Putin Should Ponder the Russo-Japanese War - The American Spectator | USA News and Politics
Putin Should Ponder the Russo-Japanese War

One hundred seventeen years ago, an indecisive regional war between Imperial Russia and Japan produced revolution within Russia. In January 1905, in the midst of the Russo-Japanese War (which began in February 1904), dozens of workers in St. Petersburg were killed during a political demonstration near the Winter Palace in an incident that became known as “Bloody Sunday,” and which ignited an uprising that nearly toppled the Romanov monarchy. Someone in the Kremlin should whisper in Vladimir Putin’s ear: “War breeds revolution.”

Russia’s invasion of and war against Ukraine is only two weeks old, but already it appears that Ukrainian armed forces and citizens are putting up a tougher fight than Putin expected. Ukrainian spokesmen claim that more than 11,000 Russian troops have been killed thus far, while Moscow puts the number at more than 500. The truth is probably somewhere between those numbers. Civilian casualties in Ukraine likely number in the hundreds. It appears that the pace of Russia’s forward movements in Ukraine has slowed considerably. A New York Times headline says that Russia’s military has stumbled in Ukraine. And Russia has publicly announced terms under which it will cease military operations, while China’s foreign minister has offered mediation to end the conflict.

Meanwhile, the Wall Street Journal reports that thousands of Russians have been arrested for protesting against the war, while Reuters puts the number of detained Russian protesters at more than 4,000. The protesters reportedly shouted “No to war” and “Shame on you,” and a mural depicting Putin in the city of Yekaterinburg was defaced. Other cities where protesters were detained include Moscow and St. Petersburg. In all, there were protests against the war in 56 different Russian cities, according to Reuters.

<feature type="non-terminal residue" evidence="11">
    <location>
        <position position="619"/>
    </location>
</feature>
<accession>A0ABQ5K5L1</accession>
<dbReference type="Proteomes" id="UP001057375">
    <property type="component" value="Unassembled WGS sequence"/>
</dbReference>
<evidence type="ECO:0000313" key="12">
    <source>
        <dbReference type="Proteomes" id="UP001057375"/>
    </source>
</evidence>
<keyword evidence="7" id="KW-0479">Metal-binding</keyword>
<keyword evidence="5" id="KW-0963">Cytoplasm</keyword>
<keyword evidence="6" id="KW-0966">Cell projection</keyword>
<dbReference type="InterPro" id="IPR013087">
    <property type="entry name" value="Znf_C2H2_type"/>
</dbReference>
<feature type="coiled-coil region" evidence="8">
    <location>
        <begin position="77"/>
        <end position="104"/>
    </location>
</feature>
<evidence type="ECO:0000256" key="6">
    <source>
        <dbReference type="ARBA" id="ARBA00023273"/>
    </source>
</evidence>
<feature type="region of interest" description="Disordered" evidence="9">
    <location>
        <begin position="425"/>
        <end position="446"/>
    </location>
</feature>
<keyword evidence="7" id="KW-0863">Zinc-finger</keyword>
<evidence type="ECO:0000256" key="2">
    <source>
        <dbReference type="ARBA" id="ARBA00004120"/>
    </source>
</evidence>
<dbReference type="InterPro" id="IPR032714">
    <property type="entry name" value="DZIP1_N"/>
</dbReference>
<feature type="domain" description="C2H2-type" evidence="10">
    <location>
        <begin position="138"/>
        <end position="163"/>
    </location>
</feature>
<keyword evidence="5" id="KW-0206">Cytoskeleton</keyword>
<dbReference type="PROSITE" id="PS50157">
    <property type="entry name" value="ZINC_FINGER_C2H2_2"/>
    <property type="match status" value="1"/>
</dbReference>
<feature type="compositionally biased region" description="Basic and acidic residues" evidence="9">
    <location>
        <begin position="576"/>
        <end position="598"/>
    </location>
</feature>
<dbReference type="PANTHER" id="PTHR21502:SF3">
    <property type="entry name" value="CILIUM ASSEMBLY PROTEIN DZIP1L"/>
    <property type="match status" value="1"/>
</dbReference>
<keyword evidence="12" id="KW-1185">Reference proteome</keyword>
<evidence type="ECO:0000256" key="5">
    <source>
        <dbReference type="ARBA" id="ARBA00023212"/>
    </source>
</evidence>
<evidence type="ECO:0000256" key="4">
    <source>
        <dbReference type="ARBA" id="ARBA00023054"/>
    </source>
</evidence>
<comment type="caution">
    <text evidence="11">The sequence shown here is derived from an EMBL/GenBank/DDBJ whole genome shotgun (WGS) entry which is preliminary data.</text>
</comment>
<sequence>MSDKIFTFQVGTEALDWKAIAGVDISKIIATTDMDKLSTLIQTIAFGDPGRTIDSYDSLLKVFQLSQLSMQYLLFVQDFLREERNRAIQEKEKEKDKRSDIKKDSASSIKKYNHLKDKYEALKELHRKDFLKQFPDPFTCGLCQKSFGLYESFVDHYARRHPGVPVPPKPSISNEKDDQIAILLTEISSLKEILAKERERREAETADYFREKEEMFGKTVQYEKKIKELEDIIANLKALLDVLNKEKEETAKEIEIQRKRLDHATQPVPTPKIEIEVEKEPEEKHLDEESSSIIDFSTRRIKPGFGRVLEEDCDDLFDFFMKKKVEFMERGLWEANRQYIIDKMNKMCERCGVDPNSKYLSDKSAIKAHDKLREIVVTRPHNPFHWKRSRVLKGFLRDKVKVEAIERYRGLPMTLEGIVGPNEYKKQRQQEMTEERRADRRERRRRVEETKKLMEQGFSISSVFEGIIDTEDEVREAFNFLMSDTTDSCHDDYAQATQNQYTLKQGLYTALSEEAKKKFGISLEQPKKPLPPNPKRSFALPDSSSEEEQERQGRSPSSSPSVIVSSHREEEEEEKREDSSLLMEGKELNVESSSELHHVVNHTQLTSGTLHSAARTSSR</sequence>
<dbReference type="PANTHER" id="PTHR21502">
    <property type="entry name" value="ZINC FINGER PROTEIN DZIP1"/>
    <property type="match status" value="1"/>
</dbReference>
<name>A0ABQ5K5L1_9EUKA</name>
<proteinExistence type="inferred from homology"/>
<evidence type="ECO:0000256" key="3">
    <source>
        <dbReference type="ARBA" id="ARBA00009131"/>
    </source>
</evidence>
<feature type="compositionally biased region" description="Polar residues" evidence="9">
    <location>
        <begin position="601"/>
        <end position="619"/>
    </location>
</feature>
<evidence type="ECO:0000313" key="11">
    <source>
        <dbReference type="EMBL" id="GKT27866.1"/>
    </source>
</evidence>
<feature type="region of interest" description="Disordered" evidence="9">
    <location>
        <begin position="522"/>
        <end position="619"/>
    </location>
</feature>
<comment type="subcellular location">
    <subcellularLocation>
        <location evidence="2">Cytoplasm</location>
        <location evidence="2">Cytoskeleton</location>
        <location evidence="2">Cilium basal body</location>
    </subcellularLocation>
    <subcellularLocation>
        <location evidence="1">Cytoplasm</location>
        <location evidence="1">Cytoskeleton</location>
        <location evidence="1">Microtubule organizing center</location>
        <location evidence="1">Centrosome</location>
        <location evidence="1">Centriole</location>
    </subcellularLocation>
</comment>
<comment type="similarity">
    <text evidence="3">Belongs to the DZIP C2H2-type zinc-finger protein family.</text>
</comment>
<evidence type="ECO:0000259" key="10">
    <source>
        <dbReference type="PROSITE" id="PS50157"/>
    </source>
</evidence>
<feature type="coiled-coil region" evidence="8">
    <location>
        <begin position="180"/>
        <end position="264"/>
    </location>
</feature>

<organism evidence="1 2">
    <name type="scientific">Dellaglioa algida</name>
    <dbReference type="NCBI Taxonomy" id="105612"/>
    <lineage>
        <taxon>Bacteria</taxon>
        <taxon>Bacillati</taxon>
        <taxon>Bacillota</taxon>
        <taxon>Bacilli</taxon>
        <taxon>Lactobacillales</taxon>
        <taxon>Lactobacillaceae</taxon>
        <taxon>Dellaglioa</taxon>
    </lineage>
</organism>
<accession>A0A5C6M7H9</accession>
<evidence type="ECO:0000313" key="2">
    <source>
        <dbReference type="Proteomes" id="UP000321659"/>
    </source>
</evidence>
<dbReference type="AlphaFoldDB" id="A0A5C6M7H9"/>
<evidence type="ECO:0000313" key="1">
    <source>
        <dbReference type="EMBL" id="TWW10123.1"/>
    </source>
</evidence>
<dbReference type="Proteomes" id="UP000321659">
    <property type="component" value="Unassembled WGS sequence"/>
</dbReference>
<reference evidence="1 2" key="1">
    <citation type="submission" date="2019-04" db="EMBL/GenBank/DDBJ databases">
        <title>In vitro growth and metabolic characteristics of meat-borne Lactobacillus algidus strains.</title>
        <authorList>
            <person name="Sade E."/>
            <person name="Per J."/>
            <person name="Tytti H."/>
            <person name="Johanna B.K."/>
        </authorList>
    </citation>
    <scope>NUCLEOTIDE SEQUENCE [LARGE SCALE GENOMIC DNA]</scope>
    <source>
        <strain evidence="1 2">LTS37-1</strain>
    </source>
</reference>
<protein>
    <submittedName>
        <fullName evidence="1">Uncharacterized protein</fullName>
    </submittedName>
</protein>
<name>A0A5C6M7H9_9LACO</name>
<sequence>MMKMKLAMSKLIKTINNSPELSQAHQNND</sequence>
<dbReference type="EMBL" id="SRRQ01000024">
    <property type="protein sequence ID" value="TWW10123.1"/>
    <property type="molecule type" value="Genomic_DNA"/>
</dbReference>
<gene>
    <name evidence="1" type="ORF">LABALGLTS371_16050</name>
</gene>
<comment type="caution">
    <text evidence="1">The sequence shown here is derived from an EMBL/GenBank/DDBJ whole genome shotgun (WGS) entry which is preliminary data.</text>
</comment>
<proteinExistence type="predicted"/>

As Russia’s war against Japan dragged on in 1904-05, workers’ strikes spread throughout the country and many provinces experienced agrarian riots. The protests turned increasingly violent and political, with Russian citizens and nascent political groups demanding more political rights and freedoms, including the establishment of a parliament or duma. Meanwhile, the war went badly for Russia as Japanese forces won victories near the Yalu River in Korea and later at the Battle of Nanshan near Port Arthur. Still later, Port Arthur itself fell to Japanese forces and the two armies engaged in a titanic and costly battle at Mukden.

While Russia was engulfed by revolution at home brought about in part by defeats in the war, Japan was exhausted. Both sides submitted to mediation by the United States, and U.S. President Theodore Roosevelt persuaded both nations’ leaders to sign the Treaty of Portsmouth. Roosevelt was awarded the Nobel Peace Prize, but neither Russia nor Japan was fully satisfied by the outcome.

Czar Nicholas II, however, didn’t learn the lesson about wars breeding revolutions. Nine years after surviving the revolution of 1905, Russia went to war again — this time fighting in a global war against large European powers — and again suffered a revolution which this time toppled the dynasty. Putin should realize that even if he defeats Ukraine and his regime survives the current regional war, should he continue his aggression against NATO countries, he will be inviting a much wider war, and the chances of Russia’s defeat and the threat to the survival of his regime will increase exponentially.

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